As an independent contractor, you can work with your clients to ensure this doesn’t happen. Discuss your role and responsibilities with them, and review the working arrangement regularly.
If your working relationship changes over time and you become more integrated into a client’s company, you can ask to be converted into an employee.
Open a dialogue with your client and carefully discuss the risks and benefits of moving to an employer-employee relationship. In particular, be clear about how it can benefit both parties — not just you.
You can even suggest the help of a third-party solution, such as Remote, to ease the transition. Our global employment services help both parties stay compliant by taking care of key HR functions (like payroll management and benefits administration) in line with Bulgarian law.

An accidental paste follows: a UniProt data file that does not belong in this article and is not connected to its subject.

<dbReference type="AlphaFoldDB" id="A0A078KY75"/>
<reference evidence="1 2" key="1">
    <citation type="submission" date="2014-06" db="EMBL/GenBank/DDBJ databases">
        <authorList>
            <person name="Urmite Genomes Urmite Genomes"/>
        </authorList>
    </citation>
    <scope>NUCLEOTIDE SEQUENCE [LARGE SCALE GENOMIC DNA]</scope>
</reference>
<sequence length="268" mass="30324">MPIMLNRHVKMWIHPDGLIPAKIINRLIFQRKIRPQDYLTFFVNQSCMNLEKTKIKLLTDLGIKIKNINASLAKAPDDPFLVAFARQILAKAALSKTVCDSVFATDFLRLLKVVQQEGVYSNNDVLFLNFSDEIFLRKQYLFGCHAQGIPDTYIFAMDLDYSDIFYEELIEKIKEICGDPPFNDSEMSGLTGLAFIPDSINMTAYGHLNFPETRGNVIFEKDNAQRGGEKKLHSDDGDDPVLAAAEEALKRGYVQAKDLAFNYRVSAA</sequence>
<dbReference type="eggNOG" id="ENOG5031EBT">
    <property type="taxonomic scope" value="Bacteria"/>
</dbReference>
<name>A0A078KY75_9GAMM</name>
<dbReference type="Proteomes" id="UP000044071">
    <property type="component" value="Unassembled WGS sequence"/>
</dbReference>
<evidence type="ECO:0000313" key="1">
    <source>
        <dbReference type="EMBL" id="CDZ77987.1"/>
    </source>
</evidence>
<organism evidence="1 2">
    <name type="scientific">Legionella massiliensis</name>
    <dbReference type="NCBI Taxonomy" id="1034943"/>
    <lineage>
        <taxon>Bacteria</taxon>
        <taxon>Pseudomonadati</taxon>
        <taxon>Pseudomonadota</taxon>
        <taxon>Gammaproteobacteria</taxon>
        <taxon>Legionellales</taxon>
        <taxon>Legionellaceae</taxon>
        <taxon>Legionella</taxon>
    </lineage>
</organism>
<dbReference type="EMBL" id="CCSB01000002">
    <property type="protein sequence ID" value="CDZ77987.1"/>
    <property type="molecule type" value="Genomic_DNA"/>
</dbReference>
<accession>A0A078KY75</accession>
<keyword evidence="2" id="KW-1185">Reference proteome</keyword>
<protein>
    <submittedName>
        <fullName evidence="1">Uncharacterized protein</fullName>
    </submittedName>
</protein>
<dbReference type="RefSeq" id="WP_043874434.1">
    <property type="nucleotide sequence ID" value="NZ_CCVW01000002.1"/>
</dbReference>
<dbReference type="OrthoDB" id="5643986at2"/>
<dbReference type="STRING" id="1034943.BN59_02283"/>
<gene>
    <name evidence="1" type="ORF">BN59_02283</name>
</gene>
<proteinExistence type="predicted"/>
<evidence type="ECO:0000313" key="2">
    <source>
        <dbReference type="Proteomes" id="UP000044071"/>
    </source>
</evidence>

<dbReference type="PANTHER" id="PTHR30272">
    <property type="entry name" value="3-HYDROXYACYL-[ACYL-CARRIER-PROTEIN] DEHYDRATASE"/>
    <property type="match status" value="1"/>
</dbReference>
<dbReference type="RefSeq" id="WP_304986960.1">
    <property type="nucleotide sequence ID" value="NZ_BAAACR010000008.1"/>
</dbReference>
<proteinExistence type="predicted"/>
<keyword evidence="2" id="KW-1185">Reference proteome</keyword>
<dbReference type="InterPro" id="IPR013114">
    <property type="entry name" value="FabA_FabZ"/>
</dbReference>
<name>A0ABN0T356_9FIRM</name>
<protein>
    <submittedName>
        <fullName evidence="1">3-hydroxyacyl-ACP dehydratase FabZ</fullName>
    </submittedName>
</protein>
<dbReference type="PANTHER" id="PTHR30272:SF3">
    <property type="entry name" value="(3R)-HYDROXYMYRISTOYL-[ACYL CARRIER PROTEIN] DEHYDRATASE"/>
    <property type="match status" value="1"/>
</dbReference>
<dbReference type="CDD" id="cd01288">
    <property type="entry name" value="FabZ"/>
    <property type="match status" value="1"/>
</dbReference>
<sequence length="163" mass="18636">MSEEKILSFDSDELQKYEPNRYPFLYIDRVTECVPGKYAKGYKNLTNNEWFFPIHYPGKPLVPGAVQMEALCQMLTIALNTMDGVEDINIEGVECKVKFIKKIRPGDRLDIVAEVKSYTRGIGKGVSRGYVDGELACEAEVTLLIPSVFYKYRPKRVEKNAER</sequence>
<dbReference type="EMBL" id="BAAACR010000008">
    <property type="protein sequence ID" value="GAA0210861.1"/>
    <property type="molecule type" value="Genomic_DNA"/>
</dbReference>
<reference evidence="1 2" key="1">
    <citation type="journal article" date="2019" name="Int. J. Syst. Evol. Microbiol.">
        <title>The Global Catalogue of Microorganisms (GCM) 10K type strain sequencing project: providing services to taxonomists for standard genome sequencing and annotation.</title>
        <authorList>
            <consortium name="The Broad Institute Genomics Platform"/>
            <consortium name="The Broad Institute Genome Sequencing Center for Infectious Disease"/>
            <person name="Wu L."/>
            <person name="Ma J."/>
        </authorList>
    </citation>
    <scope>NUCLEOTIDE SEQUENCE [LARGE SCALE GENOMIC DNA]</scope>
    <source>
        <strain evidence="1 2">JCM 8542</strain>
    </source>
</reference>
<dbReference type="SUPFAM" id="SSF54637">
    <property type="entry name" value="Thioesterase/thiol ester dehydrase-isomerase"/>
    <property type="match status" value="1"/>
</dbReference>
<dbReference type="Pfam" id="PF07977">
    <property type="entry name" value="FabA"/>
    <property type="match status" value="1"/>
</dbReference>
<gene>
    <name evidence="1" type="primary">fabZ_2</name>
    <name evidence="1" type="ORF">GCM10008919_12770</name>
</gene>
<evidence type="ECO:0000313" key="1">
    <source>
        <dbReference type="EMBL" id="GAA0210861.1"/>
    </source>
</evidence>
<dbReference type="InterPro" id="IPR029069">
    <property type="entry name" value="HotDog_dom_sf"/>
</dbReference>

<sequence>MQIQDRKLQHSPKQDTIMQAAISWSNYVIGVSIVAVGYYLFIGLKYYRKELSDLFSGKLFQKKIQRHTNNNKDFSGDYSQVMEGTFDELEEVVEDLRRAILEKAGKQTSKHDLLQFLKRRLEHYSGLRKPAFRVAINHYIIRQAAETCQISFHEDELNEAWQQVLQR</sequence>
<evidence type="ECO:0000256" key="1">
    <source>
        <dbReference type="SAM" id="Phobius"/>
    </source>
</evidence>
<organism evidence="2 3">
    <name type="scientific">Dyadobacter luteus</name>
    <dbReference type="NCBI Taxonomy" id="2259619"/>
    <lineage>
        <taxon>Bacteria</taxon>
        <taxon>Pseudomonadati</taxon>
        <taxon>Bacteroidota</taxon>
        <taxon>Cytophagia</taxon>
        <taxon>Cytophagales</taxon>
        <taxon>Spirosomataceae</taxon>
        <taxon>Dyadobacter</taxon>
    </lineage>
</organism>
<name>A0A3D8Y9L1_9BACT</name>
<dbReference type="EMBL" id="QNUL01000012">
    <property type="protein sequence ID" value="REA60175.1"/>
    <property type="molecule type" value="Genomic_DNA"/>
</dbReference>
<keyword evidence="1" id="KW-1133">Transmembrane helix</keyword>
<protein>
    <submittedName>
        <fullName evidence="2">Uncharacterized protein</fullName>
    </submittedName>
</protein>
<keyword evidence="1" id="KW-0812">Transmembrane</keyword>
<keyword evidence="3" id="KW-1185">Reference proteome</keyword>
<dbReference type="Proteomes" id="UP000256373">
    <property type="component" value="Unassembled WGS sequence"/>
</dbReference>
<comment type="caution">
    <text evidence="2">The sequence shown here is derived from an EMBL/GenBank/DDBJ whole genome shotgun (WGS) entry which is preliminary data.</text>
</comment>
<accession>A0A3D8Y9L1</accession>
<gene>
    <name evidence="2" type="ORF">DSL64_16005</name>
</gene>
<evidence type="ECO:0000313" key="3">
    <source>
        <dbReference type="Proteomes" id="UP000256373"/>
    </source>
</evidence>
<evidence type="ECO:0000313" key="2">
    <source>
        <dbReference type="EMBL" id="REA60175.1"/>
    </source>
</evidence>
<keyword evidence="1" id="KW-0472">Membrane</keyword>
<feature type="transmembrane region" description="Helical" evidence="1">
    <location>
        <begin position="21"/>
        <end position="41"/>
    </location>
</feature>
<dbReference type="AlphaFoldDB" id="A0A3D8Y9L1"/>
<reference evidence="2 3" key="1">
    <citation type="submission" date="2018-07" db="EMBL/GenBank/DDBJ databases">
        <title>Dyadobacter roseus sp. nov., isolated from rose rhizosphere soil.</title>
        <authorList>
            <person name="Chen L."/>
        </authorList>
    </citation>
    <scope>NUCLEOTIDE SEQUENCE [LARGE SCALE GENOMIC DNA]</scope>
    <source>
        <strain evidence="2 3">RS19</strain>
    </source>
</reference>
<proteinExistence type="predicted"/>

As you can see, there’s a lot to take on board when setting up as an independent contractor. Remote can help you with many of these challenges, allowing you to focus on growing your business and delivering to your clients. Here’s how:
Navigating all of your clients’ different invoicing, approvals, and payments systems can be complicated and time-consuming. And manual methods of invoicing and collecting payments can increase the risk of fees, errors, and delays.
Remote gives you access to a highly secure, streamlined dashboard that makes invoice management and international payments cost-effective and efficient. You can use our platform to get paid in Bulgarian leva hassle-free, without any hidden fees.